A new campaign in NYC is rating restaurants according to how hospitable they are to breastfeeding mothers. This effort, called “Latch,” also offers decals to restaurants to show they support nursing mothers. It was the brainchild of four NYU graduate students and recently won first place (and $10,000) in the National Invitational Public Policy Challenge. Like Florida, New York law upholds a child’s right to nurse anywhere they are allowed to be, but some mothers still encounter opposition and ignorance when they are feeding their child. “Latch” is an effort to help create a cultural change, one restaurant at a time, by raising awareness, rewarding businesses who are friendly to nursing mothers, and empowering the hesitant public breastfeeding mom by giving her a place to go where she knows she will be supported by the establishment.
I was in a restaurant in the Orlando area when I took the photo above of a flyer promoting a 2013 exhibit, “Nursing is Natural…Naturally Beautiful,” by Christine Santos, who hoped to use her photography to destigmatize breastfeeding. The flyer’s location struck me as a bit ironic due to its placement in the woman’s restroom. Of course, in this instance, the restaurant’s restroom happened to be where they always kept their flyers, but it was poignant to me to enter and see a woman nursing by the toilet, even if it was just an image; it happens in real life too often.
When breastfeeding is hidden, either because society makes the mothers uncomfortable or because mothers are actively asked to nurse elsewhere or cover with a blanket, babies are often nursed for a shorter duration. It is difficult for the mother to constantly be separated from the company she is with or to have to drag her other children into the toilet or other location with her as she feeds her youngest. As babies grow older and the days grow warmer, many babies object to eating with their head under a blanket or nursing cover. Although some mothers have an inner circle of support that enables them to feel comfortable nursing in public and other mothers without that comfort bravely push through some social separation (or the difficulty of pumping, storing their milk, and dealing with the possible consequences of supply irregularity and plugged ducts so that they can offer public bottles) for the sake of their babies, others are less willing. Breastfeeding will become more common and babies will be nursed for a longer duration overall when women are surrounded by the type of breastfeeding culture that sees a nursing baby in a restaurant as one more person having lunch.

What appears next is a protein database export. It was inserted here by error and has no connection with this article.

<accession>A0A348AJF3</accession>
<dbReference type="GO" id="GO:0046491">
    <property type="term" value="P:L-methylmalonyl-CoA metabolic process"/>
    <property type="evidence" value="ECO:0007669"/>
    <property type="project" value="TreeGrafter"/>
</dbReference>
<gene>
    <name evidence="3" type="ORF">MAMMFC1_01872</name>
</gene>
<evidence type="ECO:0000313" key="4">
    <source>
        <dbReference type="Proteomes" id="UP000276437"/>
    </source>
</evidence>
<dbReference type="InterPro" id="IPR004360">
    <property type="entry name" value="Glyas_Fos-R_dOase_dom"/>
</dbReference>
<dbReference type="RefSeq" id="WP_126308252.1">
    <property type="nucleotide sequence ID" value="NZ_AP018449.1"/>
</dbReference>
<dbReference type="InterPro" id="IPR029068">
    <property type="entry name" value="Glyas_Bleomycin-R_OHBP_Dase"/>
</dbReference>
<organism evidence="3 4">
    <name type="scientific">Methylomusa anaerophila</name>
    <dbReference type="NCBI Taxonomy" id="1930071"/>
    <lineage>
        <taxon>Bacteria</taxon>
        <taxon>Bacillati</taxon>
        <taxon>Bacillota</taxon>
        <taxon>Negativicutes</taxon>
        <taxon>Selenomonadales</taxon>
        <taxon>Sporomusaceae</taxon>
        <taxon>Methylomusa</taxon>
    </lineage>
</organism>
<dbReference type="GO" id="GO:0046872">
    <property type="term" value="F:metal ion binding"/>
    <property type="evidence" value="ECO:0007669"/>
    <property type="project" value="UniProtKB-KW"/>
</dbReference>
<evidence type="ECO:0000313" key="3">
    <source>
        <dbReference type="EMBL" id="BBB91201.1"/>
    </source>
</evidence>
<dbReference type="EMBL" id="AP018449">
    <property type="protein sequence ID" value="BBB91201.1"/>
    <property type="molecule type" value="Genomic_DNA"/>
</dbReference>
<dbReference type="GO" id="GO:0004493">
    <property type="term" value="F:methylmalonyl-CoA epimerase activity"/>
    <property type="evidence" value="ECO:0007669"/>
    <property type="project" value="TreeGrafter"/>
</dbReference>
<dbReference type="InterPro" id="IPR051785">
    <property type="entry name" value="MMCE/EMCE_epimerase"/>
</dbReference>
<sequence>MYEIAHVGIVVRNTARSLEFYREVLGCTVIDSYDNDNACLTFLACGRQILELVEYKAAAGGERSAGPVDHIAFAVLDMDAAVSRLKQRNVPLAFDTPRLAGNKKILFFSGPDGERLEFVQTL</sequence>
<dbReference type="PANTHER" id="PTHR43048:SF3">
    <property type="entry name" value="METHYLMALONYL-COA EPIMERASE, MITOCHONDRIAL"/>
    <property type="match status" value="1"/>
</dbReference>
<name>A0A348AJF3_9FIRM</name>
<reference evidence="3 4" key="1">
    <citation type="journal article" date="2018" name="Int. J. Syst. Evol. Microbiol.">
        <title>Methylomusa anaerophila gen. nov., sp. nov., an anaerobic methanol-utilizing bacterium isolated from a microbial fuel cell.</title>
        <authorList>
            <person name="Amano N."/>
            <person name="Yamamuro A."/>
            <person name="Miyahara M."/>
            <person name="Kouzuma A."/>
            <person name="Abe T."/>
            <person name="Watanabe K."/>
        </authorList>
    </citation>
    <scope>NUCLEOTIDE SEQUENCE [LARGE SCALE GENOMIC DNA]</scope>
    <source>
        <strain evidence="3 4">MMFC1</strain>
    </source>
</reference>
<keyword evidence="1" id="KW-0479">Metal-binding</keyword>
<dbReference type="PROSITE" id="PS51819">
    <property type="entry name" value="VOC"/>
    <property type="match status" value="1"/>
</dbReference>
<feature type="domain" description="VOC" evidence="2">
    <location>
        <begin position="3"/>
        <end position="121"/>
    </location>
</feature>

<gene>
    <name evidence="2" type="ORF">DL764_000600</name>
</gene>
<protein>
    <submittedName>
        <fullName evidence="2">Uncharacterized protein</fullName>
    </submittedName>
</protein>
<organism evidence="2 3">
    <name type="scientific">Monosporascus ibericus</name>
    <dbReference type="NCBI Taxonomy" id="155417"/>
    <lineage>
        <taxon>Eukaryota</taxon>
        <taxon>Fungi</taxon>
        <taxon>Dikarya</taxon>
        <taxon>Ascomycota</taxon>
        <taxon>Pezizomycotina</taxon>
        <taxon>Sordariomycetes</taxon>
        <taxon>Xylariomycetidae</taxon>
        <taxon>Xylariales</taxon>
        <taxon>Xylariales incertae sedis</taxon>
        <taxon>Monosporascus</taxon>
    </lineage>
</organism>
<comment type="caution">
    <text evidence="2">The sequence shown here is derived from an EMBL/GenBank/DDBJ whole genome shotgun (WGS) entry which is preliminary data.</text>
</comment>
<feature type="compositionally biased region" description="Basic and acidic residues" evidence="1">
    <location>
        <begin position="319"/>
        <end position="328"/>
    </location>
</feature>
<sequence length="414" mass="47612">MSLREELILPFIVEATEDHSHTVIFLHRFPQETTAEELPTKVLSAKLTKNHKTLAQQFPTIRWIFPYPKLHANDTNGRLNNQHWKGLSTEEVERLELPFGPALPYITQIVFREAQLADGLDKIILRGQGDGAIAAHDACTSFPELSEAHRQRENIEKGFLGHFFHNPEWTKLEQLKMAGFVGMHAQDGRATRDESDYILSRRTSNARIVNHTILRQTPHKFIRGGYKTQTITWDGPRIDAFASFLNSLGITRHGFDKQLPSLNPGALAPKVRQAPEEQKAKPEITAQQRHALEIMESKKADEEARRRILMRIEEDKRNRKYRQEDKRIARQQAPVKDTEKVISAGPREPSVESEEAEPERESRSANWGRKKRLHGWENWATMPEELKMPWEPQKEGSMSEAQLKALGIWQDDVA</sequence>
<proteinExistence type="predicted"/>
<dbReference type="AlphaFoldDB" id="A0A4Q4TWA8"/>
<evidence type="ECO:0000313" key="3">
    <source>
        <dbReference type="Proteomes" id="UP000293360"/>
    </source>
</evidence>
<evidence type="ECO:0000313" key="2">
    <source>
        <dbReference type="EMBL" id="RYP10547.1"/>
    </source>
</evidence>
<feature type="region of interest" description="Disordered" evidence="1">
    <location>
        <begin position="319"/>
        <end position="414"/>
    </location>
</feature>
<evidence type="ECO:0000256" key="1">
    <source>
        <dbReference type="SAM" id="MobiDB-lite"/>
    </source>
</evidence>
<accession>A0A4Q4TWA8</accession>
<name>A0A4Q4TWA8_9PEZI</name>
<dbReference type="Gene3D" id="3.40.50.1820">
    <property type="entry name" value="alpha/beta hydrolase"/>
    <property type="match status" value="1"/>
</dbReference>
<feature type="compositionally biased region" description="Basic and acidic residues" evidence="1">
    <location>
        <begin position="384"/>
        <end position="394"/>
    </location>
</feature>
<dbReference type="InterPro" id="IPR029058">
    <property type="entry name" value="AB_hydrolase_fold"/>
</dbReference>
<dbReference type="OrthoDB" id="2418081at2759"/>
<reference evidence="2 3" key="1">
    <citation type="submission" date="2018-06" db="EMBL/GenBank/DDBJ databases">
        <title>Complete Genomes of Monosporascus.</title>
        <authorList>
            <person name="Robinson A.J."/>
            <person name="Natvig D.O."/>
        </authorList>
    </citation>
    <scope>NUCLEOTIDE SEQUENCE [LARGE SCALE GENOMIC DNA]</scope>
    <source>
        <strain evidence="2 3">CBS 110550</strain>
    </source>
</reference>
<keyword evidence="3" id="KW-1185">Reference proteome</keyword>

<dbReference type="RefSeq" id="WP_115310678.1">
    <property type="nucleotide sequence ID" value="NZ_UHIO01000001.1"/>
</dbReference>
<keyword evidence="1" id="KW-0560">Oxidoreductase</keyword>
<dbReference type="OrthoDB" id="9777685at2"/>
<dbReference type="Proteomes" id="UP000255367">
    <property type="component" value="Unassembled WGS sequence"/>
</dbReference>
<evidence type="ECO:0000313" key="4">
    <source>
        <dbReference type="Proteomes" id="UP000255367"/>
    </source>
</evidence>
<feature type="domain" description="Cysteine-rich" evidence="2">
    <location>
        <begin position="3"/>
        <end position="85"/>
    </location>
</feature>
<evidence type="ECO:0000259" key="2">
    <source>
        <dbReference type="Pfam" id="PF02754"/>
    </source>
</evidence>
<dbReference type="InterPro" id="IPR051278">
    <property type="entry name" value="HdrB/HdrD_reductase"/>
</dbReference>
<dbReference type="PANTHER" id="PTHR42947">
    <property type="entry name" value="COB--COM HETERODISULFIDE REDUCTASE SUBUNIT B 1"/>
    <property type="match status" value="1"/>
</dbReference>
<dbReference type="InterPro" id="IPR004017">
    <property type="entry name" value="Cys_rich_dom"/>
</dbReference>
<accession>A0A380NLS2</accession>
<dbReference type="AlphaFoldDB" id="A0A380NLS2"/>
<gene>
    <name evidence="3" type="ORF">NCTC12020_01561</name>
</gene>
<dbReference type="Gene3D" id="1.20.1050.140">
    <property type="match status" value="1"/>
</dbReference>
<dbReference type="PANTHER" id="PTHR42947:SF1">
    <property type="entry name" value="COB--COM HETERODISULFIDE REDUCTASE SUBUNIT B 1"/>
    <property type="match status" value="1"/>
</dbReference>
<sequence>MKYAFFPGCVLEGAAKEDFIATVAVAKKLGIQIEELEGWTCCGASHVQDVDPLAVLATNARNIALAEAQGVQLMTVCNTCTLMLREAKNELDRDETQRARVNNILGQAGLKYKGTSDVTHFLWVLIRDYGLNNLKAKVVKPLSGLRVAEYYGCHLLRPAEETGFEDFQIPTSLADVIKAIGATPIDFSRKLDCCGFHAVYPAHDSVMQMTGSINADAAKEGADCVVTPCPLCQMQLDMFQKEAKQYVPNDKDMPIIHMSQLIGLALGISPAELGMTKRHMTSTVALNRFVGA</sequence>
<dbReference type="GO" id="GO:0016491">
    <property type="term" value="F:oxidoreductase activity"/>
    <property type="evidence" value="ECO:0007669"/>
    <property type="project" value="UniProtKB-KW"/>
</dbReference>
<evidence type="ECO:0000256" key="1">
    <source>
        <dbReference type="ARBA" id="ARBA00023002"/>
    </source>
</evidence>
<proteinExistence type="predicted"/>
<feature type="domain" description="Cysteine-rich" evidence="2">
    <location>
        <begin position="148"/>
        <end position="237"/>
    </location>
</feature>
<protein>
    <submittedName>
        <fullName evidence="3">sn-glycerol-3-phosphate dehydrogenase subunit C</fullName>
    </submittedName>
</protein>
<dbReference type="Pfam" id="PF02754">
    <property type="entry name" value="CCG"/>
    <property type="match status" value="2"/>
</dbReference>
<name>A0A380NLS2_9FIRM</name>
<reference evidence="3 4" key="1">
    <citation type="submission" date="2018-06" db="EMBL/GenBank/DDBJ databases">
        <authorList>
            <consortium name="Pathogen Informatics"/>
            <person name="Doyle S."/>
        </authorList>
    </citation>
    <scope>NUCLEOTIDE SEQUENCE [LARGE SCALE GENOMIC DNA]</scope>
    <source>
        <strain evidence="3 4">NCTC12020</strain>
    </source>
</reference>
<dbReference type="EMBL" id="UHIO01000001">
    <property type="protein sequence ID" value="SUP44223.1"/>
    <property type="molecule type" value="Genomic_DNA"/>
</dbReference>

I am thankful for all of the campaigns that normalize breastfeeding. I am thankful for the mothers who nurse in public according to their children’s needs, because it not only nurtures and feeds their own children, it fosters an environment where other women feel that it would be normal for them to do the same with their babies. I am thankful for the community who make each breastfeeding mother that they encounter feel integrated with everyday life. One day, perhaps, programs like “Latch” will no longer be necessary due to the normalcy of breastfeeding being so widespread that a baby’s need to nurse goes unquestioned. The next time you are in a restaurant and notice a baby nursing, remember that your reaction is part of creating a breastfeeding culture. Bon appetit!
~Chrissy Bodin, IBCLC